By David Kilpatrick, DKilpatrick [AT] mercy [DOT] edu
“There are no friendlies in football” is a well-worn cliché of the game, one that supporters of the sport in the United States are resorting to in defense of their enthusiasm for the men’s national team’s 0-1 victory over Italy in Genoa this week. As any Yank who has ever played overseas knows well, each match – whether pickup or pro – is a battle for respectability.
To be sure, there have been more shocking and significant results in the history of American soccer, from the win over England by the same scoreline in Belo Horizonte at the 1950 World Cup, to the 2-0 win over the defending European and eventual World Champion Spanish side in the semifinal of the 2009 Confederations Cup in Johannesburg. But this was the first time in eleven efforts that the Americans were able to defeat the Azzurri. The 1-1 draw between the sides in the group stages of the 2006 World Cup Finals, the US playing much of the match with ten men, may well have been a greater accomplishment, as they were the only side to play but not lose to the eventual champions of that tournament. While no title was at stake this week, the result would be less impressive if earned on neutral soil; one cannot overstate the significance of Italy suffering their first defeat in Genoa since 1924.
“Football/Fútbol/Soccer in the Classroom” drew 17 people, a new record for FSF! It was an extremely productive and fulfilling session. Peter Alegi, Tom McCabe, Steven Apostolov, Sean Jacobs, Alon Raab, and David Kilpatrick kicked off with brief comments on each of their soccer courses. A vigorous and wide ranging discussion ensued.
Among the many questions and issues tackled by the collective, were the following: how can we integrate technical and tactical aspects of the game into broader intellectual analysis? Given the huge canvas of “global soccer,” how have instructors dealt with thematic, geographic, and chronological coverage? Which films and popular literary works have worked well and why? What is the state of “football archives”?
Several individuals spoke of the importance of knowing your audiences and valuing diversity. Other participants commented on the challenges and rewards of being the first to teach sport-focused courses in their departments and institutions. After nearly two hours, the session ended with Alon reminding us of what Swami Yogananda once said: “You will be closer to Heaven through football than by the Gita.”
Audio of the session is available here.
Participants (in random order)
The international break generated debate about Jürgen Klinsmann’s short tenure as USA selector and coach. Results of friendlies aside, George Vecsey of the New York Times points out that the German is a proponent of “the revolutionary theory for young players that soccer should be fun” and invites fans to watch the team’s training sessions. Together with Claudio Reyna — the former fantasista turned head of US player development — Klinsmann believes “coaches can teach soccer, but on the field, soccer is not a teachable sport. [ . . .] Athletes must play the game by themselves; they must be creative.”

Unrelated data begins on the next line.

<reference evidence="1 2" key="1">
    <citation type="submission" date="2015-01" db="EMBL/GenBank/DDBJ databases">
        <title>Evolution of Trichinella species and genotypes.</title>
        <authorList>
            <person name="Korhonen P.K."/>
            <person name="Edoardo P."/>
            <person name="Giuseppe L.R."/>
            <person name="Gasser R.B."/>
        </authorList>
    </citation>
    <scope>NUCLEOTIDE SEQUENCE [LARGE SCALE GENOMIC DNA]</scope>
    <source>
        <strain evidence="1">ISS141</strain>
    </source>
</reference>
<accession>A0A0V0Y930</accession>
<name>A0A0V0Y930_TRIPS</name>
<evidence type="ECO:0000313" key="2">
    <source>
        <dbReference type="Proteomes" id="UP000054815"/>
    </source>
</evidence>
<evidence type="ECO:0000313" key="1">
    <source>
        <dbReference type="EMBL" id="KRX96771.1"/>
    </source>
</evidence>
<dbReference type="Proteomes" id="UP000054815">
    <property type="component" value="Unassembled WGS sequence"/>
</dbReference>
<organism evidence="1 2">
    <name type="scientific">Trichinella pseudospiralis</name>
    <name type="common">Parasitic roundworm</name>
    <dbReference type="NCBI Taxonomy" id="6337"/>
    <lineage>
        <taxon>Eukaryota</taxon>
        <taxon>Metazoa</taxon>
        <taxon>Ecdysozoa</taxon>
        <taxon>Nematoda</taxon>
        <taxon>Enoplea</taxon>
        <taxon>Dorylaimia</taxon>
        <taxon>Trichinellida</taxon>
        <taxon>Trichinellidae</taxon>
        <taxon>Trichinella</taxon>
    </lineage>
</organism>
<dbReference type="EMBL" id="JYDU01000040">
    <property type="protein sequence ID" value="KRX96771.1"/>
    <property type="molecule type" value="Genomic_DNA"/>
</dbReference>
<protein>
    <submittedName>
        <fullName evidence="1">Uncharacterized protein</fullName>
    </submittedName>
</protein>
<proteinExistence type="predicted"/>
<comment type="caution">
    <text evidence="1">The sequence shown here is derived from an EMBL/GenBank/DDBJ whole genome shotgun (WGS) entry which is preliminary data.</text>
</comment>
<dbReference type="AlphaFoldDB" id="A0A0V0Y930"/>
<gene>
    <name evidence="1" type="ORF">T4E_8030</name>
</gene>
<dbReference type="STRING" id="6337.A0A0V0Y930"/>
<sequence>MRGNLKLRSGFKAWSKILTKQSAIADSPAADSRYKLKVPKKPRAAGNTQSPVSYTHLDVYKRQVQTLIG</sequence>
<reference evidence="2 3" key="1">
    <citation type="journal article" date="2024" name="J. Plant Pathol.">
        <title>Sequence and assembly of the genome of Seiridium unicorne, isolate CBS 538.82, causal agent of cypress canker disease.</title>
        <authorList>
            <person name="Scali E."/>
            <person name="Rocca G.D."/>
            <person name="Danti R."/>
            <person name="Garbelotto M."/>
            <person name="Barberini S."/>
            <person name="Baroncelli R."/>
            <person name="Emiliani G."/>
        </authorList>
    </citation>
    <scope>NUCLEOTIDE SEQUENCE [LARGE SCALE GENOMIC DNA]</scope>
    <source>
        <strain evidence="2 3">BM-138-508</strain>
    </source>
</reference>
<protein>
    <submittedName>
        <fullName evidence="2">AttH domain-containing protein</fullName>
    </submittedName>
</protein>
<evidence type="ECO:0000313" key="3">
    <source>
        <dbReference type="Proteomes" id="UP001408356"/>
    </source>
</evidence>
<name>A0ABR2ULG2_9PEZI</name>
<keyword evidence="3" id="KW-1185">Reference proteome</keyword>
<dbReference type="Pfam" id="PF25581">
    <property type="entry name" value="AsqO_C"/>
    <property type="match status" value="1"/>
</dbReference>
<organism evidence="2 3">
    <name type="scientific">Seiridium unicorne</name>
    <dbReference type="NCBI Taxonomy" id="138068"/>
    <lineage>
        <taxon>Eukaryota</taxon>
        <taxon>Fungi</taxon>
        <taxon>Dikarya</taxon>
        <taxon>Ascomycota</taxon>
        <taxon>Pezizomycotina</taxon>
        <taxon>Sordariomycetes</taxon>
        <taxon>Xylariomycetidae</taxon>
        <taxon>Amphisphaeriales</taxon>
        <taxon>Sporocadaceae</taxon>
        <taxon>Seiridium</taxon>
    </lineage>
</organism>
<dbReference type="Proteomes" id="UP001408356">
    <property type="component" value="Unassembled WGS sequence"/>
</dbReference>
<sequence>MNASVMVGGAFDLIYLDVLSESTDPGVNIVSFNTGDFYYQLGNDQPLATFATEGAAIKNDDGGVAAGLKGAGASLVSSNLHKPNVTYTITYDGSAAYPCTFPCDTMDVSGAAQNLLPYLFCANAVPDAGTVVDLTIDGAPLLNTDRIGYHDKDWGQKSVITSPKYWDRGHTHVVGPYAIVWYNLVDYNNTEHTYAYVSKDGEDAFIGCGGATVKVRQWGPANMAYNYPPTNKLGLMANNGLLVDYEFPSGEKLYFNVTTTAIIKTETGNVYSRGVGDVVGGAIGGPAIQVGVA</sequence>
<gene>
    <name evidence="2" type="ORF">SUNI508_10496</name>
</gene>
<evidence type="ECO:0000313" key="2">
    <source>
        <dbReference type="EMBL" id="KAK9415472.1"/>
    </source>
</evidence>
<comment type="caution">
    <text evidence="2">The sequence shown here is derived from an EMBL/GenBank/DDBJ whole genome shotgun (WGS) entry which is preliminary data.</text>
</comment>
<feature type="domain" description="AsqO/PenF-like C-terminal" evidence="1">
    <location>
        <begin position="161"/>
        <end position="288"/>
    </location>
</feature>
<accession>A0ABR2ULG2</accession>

Of course, the US soccer system has demonstrated little such creativity so far. In general, its pay-for-play youth system marginalizes or excludes the working class and the poor and almost invariably produces robotic, Anglophile, tactically troglodytic teams. So is Klinsmann’s project reformist or revolutionary?
Amy Lawrence in The Guardian’s Sports Blog writes that “the great German enthusiast is trying to overhaul football in the US not just the national team.” The post picks up on some of Vecsey’s insights and adds Klinsmann’s criticism of both the short MLS season and the archaic system of using college soccer to form professional players. Readers’ comments on the blog page make for fascinating reading. What do you think about the Klinsi debate?
With the 2011 Women’s World Cup around the corner, it seemed especially appropriate to hold our first session on the women’s game on April 18. Facilitated by Jennifer Doyle and featuring author Cynthia Pelak, the group covered some key issues and topics, including the hidden history of women’s football; gender, sexuality, and class; media disinterest about women’s sports; the impact of FIFA’s takeover of the women’s game; South African dynamics; law and government policy; coaching and playing styles; empowerment and disempowerment.
The audio for the meeting is available here.
Anti-government protests in Egypt are being driven by young men, including Egyptian ultras writes FSF member James Dorsey. “Soccer fans constitute a well-organized and feared pillar of the marshalling grassroots coalition determined to ensure that President Hosni Mubarak suffers the same fate as Tunisian President Zine El Abidine Ben Ali who was toppled earlier this month by mass demonstrations.” Full article here.
For more details on Egyptian ultras and the social and political implications of the game in Cairo, listen to David Goldblatt’s The Secret Policeman’s Football: Al Ahly v Zamalek (part 2 of his BBC radio documentary “The Power and the Passion”) and read this multimedia essay by one of the founders of Egypt’s first ultras group.